If you want to build a strong body with well-defined muscles, the deadlift is an excellent exercise to add to your program. There are several variations of deadlift you can try, but which is best for you?
In this article, I'll be pitting the sumo vs conventional deadlift against each other to help you decide your best option.
Table of Contents
- Sumo Vs Conventional Deadlift Differences - Which Should You Do?
- Overview Of Sumo Deadlifts (Pros & Cons)
- Overview Of The Conventional Deadlift (Pros & Cons)
- Sumo Vs Conventional Deadlift FAQs
Sumo Vs Conventional Deadlift Differences - Which Should You Do?
When it comes to sumo deadlift vs conventional, many factors should be considered.
After training hundreds of clients throughout my career, there are times when sumo is better than conventional deadlift and vice-versa. This is due to the differences between sumo and conventional deadlift.
1. Set-Up & Technique
There are several differences between the conventional deadlift vs sumo setup. Firstly, the stance you take during the sumo deadlift is wider, and your hands are placed on the inside of your legs. Whereas the conventional deadlift requires you to take a narrower set up with your hands placed outside your legs.
During the sumo deadlift, the range of motion is less and places less stress on your lower back, making it best suited for anyone who suffers from back pain. The sumo deadlift is also a preferred variation for taller gym-goers as it’s easier to get into position.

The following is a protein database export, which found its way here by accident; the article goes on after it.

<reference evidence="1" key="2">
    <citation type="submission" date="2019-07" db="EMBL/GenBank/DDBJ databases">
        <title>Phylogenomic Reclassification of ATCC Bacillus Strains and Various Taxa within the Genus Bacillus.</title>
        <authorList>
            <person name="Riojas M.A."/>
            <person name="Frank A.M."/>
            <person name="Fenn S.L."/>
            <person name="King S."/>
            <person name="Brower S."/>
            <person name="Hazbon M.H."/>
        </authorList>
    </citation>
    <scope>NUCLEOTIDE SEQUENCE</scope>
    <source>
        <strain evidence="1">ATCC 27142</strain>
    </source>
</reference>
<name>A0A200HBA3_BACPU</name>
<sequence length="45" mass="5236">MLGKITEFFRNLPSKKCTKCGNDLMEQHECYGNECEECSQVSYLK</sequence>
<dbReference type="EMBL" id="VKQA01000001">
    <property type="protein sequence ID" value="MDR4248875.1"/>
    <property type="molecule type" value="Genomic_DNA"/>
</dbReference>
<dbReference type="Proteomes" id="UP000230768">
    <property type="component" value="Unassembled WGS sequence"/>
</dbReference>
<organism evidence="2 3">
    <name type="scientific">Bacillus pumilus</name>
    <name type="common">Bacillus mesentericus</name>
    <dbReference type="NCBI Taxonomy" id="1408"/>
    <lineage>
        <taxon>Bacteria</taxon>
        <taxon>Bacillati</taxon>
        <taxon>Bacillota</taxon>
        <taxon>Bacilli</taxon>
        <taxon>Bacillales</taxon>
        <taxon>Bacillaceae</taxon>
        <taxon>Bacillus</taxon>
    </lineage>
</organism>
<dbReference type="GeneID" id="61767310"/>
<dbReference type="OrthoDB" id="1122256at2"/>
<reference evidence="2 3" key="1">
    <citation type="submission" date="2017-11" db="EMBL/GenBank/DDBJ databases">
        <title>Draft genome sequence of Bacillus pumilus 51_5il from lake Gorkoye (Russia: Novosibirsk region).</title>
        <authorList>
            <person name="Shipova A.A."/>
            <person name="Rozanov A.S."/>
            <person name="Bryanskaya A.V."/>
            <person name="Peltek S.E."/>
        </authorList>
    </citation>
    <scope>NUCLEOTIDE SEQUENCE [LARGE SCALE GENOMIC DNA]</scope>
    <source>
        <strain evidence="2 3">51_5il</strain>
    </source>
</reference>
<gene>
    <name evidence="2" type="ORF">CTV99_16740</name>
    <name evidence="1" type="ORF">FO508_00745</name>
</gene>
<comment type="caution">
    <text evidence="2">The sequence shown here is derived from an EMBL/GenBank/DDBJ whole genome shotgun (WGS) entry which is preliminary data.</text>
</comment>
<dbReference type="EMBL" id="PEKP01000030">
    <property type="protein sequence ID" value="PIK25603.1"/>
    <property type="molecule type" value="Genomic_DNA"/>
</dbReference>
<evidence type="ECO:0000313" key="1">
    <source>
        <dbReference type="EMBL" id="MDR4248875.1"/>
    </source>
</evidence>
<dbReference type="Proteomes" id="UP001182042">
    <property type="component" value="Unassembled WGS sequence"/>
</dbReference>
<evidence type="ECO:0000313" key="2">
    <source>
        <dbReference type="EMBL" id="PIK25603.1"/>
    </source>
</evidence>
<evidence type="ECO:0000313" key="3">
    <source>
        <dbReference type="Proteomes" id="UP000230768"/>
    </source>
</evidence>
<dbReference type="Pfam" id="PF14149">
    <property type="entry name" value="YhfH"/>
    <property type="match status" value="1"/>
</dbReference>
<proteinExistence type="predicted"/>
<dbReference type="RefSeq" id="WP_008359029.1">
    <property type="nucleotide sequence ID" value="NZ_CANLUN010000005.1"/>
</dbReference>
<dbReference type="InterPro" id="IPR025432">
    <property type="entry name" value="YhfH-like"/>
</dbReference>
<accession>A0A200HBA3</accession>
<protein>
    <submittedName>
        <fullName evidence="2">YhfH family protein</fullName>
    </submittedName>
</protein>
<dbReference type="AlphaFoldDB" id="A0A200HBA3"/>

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Sumo Deadlift – How To Do It:
- 1Stand over a loaded barbell and place your feet wide (roughly 1.5-2x shoulder width, leaving a gap between your toes and the weighted plates).
- 2Grab the barbell with both hands placed evenly on the inside of your legs. Your grip should be shoulder width.
- 3Bend your knees and straighten your spine (keep it in a neutral position).
- 4Take a deep breath, brace your core, and stand upright with the barbell.
- 5Once the barbell reaches your hip height, lower it to the starting point.
Conventional Deadlift – How To Do It:
- 1Stand over a barbell with your feet placed hip-width apart, toes pointing forward).
- 2Place your hands on the barbell (hands outside your legs) shoulder-width apart.
- 3Bend your knees but keep your hips slightly higher than your knees.
- 4Straighten your spine, drawing your shoulder blades back and down (engaging your lats).
- 5Take a deep breath, engage your core and stand up with the weight.
- 6Squeeze your glutes at the top of the movement and return to the starting position.
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2. Muscles Worked/Activation
When it comes to the muscles worked in sumo vs conventional deadlift, there is a considerable difference.
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3. For Hypertrophy Training
When comparing the sumo vs conventional deadlift for hypertrophy, there are several factors to consider. Firstly, you need to ask yourself what muscles you want to develop the most.
If you want to achieve hypertrophy in your glutes and quads, sumo deadlifts are your best option. But, if you want to develop your lats, back, and hamstrings, the conventional deadlift is a better choice.
You should also consider the range of motion your body has to move through for each movement. During the sumo deadlift, your muscles move through less range of motion than they would during a conventional deadlift. The greater the range of motion, the more muscle fibers are recruited.